Oh, contain yourself! My garden plan for this year consists of three 4×4′ raised bed containers, which means I needed to build two more boxes. Here’s my simple “how to” for building raised garden beds.
Supply List (for each 4×4′ box)
2×6 boards* – 40 feet total (if you have to load them in your car you’ll want five 8-foot pieces, or you could cut them in the store)
4×4 post* – 6 or 8 feet long
48 3-inch or 3.5-inch nails (or screws)
* Most people recommend using cedar or redwood but I happened to have a bunch of lumber sitting around so I used plain old 2×6s – probably fir. True, they won’t last as long and they’re already a little beat up, but free is a pretty good price! Any wood will work as long as it’s not treated.
Power saw (I used a circular saw, but a table saw would be ideal)
- Get out your tape measure and mark cut lines every 48 inches on your 2×6 boards. I recommend leaving about 1/16″ for the cut or measuring after each cut.
- Power saw time – make the cuts so you end up with 10 pieces that are 48 inches long.
- Measure and cut your 4×4 post so you end up with four 16-inch pieces.
- Set two of the posts parallel on the ground, four feet apart and lay two of the 2×6 boards across them, even with the top.
- Nail two nails into the end of each board. Repeat with the second set of posts and two more 2×6s.
- Turn your new contraptions upside-down and position them parallel on the ground, four feet apart. Place one of your remaining 2×6s between them and nail it in place. Repeat with another 2×6 and then with the other side.
- Grab a friend and flip your box over!
- Nail the last two 2×6s to the top of your box to be used as benches or “knee rests.” I think it gives it a nice, finished look without spending time making precise diagonal cuts for an “all the way around” border.
- Dig four holes in the ground for the corner posts.
- Position your box and make sure it is level before filling in the holes.
Now all you need to do is fill your new container garden with dirt and get planting!
What to do when it’s raining and you can’t garden? Find cute botanical prints for a project! After several years of sharing my mornings with the group of neighborhood children and parents who stand in my front yard waiting for the school bus, I’ve decided I need curtains. (The greater issue of how to get them off my lawn will be solved at another time.) There are two 40-inch wide windows above my corner sink that face the street. Love the setup, but not the view.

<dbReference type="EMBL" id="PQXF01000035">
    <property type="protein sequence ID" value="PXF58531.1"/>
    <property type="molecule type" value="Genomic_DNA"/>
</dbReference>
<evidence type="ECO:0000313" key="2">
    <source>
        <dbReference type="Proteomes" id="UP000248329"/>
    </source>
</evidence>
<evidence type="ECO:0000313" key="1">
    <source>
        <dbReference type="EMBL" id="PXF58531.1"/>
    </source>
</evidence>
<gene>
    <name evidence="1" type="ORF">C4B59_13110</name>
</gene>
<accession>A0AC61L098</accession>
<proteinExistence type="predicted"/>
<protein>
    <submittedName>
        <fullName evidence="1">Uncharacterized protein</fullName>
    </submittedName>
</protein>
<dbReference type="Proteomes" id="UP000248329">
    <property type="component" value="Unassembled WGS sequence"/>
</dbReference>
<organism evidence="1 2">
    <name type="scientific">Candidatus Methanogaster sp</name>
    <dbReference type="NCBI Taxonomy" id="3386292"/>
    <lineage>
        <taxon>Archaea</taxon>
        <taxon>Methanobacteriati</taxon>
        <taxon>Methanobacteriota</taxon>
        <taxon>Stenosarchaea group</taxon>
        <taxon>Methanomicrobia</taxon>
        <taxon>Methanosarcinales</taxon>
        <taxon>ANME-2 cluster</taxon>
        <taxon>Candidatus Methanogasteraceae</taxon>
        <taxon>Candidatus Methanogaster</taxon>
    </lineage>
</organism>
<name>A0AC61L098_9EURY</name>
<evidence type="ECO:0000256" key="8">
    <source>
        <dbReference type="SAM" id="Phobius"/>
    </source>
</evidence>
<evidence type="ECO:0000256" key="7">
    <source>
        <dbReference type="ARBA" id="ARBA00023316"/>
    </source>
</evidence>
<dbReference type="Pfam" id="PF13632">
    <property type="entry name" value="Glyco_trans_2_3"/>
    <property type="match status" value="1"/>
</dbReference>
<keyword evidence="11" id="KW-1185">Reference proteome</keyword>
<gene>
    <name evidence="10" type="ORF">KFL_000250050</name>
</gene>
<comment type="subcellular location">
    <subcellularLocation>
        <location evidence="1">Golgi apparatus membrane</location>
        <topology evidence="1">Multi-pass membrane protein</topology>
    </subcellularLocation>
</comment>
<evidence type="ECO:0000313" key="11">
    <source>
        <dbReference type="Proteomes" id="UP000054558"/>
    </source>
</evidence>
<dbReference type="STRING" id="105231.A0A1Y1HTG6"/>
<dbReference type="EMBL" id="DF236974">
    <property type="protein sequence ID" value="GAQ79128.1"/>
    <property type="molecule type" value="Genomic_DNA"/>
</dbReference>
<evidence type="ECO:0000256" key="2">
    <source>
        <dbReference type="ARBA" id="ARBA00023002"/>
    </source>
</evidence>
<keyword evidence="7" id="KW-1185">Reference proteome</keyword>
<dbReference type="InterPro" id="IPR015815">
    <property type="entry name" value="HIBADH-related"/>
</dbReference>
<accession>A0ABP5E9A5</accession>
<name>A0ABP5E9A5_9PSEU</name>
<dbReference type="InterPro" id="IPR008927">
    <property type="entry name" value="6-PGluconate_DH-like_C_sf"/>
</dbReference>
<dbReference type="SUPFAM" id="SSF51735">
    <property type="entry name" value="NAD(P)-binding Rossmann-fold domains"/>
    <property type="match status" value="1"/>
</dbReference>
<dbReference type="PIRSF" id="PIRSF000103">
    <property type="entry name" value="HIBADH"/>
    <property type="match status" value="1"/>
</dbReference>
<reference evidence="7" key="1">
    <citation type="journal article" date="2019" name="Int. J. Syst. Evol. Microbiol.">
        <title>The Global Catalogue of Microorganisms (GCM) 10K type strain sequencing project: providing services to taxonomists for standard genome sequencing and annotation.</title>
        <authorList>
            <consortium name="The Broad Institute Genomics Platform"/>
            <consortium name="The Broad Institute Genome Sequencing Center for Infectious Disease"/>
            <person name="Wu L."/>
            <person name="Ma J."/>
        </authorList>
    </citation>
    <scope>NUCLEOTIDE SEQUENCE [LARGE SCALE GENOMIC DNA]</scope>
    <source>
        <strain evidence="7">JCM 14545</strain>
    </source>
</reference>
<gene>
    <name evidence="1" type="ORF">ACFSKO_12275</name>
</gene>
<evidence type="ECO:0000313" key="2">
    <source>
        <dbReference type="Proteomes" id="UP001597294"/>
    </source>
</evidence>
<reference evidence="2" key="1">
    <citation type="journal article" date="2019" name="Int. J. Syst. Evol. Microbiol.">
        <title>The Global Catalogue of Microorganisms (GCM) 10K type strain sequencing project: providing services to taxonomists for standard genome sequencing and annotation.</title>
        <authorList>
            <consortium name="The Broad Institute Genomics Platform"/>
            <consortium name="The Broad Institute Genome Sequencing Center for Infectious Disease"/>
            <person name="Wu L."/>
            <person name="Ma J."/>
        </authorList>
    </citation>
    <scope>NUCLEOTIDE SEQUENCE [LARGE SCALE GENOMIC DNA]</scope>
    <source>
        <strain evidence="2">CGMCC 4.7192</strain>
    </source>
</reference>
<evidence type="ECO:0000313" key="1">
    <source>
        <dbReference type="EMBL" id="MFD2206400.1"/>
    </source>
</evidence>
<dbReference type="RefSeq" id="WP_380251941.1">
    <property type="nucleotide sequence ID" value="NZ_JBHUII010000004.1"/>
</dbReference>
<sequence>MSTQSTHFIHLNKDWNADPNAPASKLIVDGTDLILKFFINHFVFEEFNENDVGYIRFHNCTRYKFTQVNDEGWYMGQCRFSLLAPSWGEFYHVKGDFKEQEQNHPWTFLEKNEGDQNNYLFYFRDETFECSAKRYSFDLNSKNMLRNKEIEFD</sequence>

I’ve seen a bundle of cute bright and LARGE botanical prints recently. It’s a fresh take on “old lady” botanicals.
My first wish was the Serafina shade from Pottery Barn (before I saw the $100 price tag). Too much for something I might ruin with a wild dish washing session. It’s also a little too red for my kitchen.
Then there’s the new Cecilia fabric line from IKEA I’ve been gawking at. There are several different patterns – all involving flowers, nuts or birds. My favorite is the Cecilia pink and orange print.
While not quite the bright look I’m going for, there’s something I initially liked about this large print Damask panel curtain from Target. It seems too trendy though… and after looking at it for a few seconds I decided it reminded me of some note cards I had a few years ago. A true sign the Damask trend is on it’s way out.
Back to the curtains. I purchased the Cecilia fabric and decided to create a simple cafe curtain for the perfect combination of privacy and light. I said “No thanks” to Martha Stewart’s detail-less post on creating a simple cafe curtain, and went my own route. It wasn’t too difficult to measure and sketch out a pattern idea. After sewing a set of curtains for each window, I realized the kitchen door looked lonely and made a matching set for the window.
I love the way they turned out. Perfect for spring and so easy I’ll be able to replicate them when I get tired of the print or find a new fabric I want to try.